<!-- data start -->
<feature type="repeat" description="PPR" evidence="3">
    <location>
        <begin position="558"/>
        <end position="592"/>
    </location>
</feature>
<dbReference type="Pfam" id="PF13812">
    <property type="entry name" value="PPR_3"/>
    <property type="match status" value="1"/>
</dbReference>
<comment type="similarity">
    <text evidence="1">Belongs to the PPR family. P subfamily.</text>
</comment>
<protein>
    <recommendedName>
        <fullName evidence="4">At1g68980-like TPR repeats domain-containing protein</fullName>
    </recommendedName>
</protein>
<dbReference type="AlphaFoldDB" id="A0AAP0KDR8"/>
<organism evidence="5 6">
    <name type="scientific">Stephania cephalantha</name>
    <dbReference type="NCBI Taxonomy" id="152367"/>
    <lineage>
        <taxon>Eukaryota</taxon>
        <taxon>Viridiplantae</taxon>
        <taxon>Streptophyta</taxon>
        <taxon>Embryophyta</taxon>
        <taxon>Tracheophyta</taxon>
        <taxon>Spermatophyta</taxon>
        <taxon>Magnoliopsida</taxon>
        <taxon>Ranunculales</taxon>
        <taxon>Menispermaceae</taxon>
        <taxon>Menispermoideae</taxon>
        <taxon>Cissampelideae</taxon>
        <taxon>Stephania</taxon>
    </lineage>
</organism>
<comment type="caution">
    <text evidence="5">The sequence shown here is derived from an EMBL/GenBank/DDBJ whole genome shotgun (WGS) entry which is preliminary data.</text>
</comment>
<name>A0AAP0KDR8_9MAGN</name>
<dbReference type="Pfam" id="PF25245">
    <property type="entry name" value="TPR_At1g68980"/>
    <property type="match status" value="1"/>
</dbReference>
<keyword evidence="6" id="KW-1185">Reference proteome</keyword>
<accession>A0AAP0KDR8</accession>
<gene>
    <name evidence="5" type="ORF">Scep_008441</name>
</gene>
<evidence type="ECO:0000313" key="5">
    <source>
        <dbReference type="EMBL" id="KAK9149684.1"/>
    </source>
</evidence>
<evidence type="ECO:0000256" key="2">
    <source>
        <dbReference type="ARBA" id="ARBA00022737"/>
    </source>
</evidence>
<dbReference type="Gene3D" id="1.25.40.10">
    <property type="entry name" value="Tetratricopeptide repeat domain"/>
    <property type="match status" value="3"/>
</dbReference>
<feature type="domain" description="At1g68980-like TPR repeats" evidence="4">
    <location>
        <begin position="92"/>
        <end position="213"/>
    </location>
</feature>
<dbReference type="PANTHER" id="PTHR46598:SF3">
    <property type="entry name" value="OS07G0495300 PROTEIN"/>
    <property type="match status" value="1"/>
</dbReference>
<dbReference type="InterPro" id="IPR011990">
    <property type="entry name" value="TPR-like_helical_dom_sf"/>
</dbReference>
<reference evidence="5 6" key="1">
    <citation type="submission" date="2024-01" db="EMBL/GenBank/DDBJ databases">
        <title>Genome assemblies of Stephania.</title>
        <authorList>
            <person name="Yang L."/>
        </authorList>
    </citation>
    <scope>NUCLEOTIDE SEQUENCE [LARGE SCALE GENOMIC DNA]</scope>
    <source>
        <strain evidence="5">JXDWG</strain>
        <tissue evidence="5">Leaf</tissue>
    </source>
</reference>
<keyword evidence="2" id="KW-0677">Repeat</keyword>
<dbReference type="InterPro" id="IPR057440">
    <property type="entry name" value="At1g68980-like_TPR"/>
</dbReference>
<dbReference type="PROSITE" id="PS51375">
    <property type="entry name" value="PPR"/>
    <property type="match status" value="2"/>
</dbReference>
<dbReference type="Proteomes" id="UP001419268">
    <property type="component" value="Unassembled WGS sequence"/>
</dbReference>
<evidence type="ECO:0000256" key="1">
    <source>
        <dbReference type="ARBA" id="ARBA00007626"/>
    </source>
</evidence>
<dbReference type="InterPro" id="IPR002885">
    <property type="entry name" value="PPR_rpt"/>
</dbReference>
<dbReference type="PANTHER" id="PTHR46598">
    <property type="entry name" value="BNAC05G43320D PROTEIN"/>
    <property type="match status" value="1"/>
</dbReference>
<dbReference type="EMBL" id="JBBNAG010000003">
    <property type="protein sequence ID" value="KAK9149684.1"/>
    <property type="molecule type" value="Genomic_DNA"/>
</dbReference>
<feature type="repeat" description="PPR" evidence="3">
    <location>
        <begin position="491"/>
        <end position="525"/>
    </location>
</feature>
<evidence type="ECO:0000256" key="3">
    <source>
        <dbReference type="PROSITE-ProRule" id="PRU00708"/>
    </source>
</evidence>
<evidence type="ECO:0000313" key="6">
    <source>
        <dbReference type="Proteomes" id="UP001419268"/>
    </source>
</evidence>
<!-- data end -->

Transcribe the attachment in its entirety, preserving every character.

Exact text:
<feature type="repeat" description="PPR" evidence="3">
    <location>
        <begin position="558"/>
        <end position="592"/>
    </location>
</feature>
<dbReference type="Pfam" id="PF13812">
    <property type="entry name" value="PPR_3"/>
    <property type="match status" value="1"/>
</dbReference>
<comment type="similarity">
    <text evidence="1">Belongs to the PPR family. P subfamily.</text>
</comment>
<protein>
    <recommendedName>
        <fullName evidence="4">At1g68980-like TPR repeats domain-containing protein</fullName>
    </recommendedName>
</protein>
<dbReference type="AlphaFoldDB" id="A0AAP0KDR8"/>
<organism evidence="5 6">
    <name type="scientific">Stephania cephalantha</name>
    <dbReference type="NCBI Taxonomy" id="152367"/>
    <lineage>
        <taxon>Eukaryota</taxon>
        <taxon>Viridiplantae</taxon>
        <taxon>Streptophyta</taxon>
        <taxon>Embryophyta</taxon>
        <taxon>Tracheophyta</taxon>
        <taxon>Spermatophyta</taxon>
        <taxon>Magnoliopsida</taxon>
        <taxon>Ranunculales</taxon>
        <taxon>Menispermaceae</taxon>
        <taxon>Menispermoideae</taxon>
        <taxon>Cissampelideae</taxon>
        <taxon>Stephania</taxon>
    </lineage>
</organism>
<comment type="caution">
    <text evidence="5">The sequence shown here is derived from an EMBL/GenBank/DDBJ whole genome shotgun (WGS) entry which is preliminary data.</text>
</comment>
<name>A0AAP0KDR8_9MAGN</name>
<dbReference type="Pfam" id="PF25245">
    <property type="entry name" value="TPR_At1g68980"/>
    <property type="match status" value="1"/>
</dbReference>
<keyword evidence="6" id="KW-1185">Reference proteome</keyword>
<accession>A0AAP0KDR8</accession>
<gene>
    <name evidence="5" type="ORF">Scep_008441</name>
</gene>
<evidence type="ECO:0000313" key="5">
    <source>
        <dbReference type="EMBL" id="KAK9149684.1"/>
    </source>
</evidence>
<evidence type="ECO:0000256" key="2">
    <source>
        <dbReference type="ARBA" id="ARBA00022737"/>
    </source>
</evidence>
<dbReference type="Gene3D" id="1.25.40.10">
    <property type="entry name" value="Tetratricopeptide repeat domain"/>
    <property type="match status" value="3"/>
</dbReference>
<feature type="domain" description="At1g68980-like TPR repeats" evidence="4">
    <location>
        <begin position="92"/>
        <end position="213"/>
    </location>
</feature>
<dbReference type="PANTHER" id="PTHR46598:SF3">
    <property type="entry name" value="OS07G0495300 PROTEIN"/>
    <property type="match status" value="1"/>
</dbReference>
<dbReference type="InterPro" id="IPR011990">
    <property type="entry name" value="TPR-like_helical_dom_sf"/>
</dbReference>
<reference evidence="5 6" key="1">
    <citation type="submission" date="2024-01" db="EMBL/GenBank/DDBJ databases">
        <title>Genome assemblies of Stephania.</title>
        <authorList>
            <person name="Yang L."/>
        </authorList>
    </citation>
    <scope>NUCLEOTIDE SEQUENCE [LARGE SCALE GENOMIC DNA]</scope>
    <source>
        <strain evidence="5">JXDWG</strain>
        <tissue evidence="5">Leaf</tissue>
    </source>
</reference>
<keyword evidence="2" id="KW-0677">Repeat</keyword>
<dbReference type="InterPro" id="IPR057440">
    <property type="entry name" value="At1g68980-like_TPR"/>
</dbReference>
<dbReference type="PROSITE" id="PS51375">
    <property type="entry name" value="PPR"/>
    <property type="match status" value="2"/>
</dbReference>
<dbReference type="Proteomes" id="UP001419268">
    <property type="component" value="Unassembled WGS sequence"/>
</dbReference>
<evidence type="ECO:0000256" key="1">
    <source>
        <dbReference type="ARBA" id="ARBA00007626"/>
    </source>
</evidence>
<dbReference type="InterPro" id="IPR002885">
    <property type="entry name" value="PPR_rpt"/>
</dbReference>
<dbReference type="PANTHER" id="PTHR46598">
    <property type="entry name" value="BNAC05G43320D PROTEIN"/>
    <property type="match status" value="1"/>
</dbReference>
<dbReference type="EMBL" id="JBBNAG010000003">
    <property type="protein sequence ID" value="KAK9149684.1"/>
    <property type="molecule type" value="Genomic_DNA"/>
</dbReference>
<feature type="repeat" description="PPR" evidence="3">
    <location>
        <begin position="491"/>
        <end position="525"/>
    </location>
</feature>
<evidence type="ECO:0000256" key="3">
    <source>
        <dbReference type="PROSITE-ProRule" id="PRU00708"/>
    </source>
</evidence>
<evidence type="ECO:0000313" key="6">
    <source>
        <dbReference type="Proteomes" id="UP001419268"/>
    </source>
</evidence>